The Ass fawning upon his Master

The authors of which are not known
An Ass, seeing the Dog fawn upon his master, and how he was crammed at his table each day, and had bits thrown to him in abundance by the Servants, thus remarked: “If the Master and the Servants are so very fond of a most filthy Dog, what must it be with me, if I should pay him similar attentions, who am much better than this Dog, and useful and praiseworthy in many respects; who am supported by the pure streams of undefiled water, and never in the habit of feeding upon nasty food? Surely I am more worthy than a whelp to enjoy a happy life, and to obtain the highest honor.” While the Ass is thus soliloquising, he sees his Master enter the stable; so running up to him in haste and braying aloud, he leaps upon him, claps both feet on his shoulders, begins to lick his face; and tearing his clothes with his dirty hoofs, he fatigues his Master with his heavy weight, as he stupidly fawns upon him. At their Master’s outcry the Servants run to the spot, and seizing everywhere such sticks and stones as come in their way, they punish the braying beast, and knocking him off his Master’s body, soon send him back, half-dead to the manger, with sore limbs and battered rump.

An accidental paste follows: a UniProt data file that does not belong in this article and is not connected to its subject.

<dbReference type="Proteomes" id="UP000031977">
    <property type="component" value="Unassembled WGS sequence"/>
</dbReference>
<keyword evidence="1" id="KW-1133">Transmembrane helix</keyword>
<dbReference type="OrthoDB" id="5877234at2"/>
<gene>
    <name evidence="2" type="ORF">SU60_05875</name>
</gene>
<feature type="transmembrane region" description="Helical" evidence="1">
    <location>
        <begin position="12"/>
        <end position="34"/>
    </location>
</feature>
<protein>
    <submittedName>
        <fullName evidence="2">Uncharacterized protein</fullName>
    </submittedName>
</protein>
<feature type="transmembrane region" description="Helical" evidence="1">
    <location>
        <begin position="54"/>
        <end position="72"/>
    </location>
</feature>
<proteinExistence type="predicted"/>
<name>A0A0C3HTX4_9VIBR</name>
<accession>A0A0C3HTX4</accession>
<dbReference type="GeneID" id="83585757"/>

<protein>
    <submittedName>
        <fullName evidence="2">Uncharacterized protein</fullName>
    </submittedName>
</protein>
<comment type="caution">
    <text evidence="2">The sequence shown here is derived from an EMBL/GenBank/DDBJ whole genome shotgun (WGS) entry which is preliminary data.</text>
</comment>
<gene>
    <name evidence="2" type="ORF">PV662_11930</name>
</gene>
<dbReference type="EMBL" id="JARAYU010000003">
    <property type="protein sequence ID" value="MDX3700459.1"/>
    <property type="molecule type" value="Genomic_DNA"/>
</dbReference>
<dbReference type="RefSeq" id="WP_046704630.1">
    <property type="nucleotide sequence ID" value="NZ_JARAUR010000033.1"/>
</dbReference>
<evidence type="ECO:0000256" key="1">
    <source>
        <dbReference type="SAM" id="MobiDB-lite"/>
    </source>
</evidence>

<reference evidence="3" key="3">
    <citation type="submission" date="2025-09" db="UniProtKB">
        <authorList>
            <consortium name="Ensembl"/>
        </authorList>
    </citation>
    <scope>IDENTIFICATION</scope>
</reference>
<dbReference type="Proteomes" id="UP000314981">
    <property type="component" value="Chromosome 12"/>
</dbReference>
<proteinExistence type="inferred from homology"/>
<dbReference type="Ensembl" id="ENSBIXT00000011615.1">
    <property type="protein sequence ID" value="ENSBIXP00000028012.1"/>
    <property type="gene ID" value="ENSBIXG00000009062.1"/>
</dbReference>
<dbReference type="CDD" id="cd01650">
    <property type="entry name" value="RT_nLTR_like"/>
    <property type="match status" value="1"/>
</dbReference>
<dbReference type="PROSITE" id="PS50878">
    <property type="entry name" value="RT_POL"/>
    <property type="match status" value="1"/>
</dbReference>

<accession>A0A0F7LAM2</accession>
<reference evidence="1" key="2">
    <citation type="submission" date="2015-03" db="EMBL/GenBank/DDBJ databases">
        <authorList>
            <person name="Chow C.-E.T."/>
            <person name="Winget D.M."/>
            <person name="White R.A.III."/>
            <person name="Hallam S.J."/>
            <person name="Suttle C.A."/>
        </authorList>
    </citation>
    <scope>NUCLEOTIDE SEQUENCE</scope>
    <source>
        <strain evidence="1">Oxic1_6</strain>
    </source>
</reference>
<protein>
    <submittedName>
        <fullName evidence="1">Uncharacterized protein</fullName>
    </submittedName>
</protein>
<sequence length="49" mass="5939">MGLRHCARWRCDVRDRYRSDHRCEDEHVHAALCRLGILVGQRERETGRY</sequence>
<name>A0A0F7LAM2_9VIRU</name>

This Fable teaches that a fool is not to thrust himself upon those who do not want him, or affect to perform the part of one superior to him.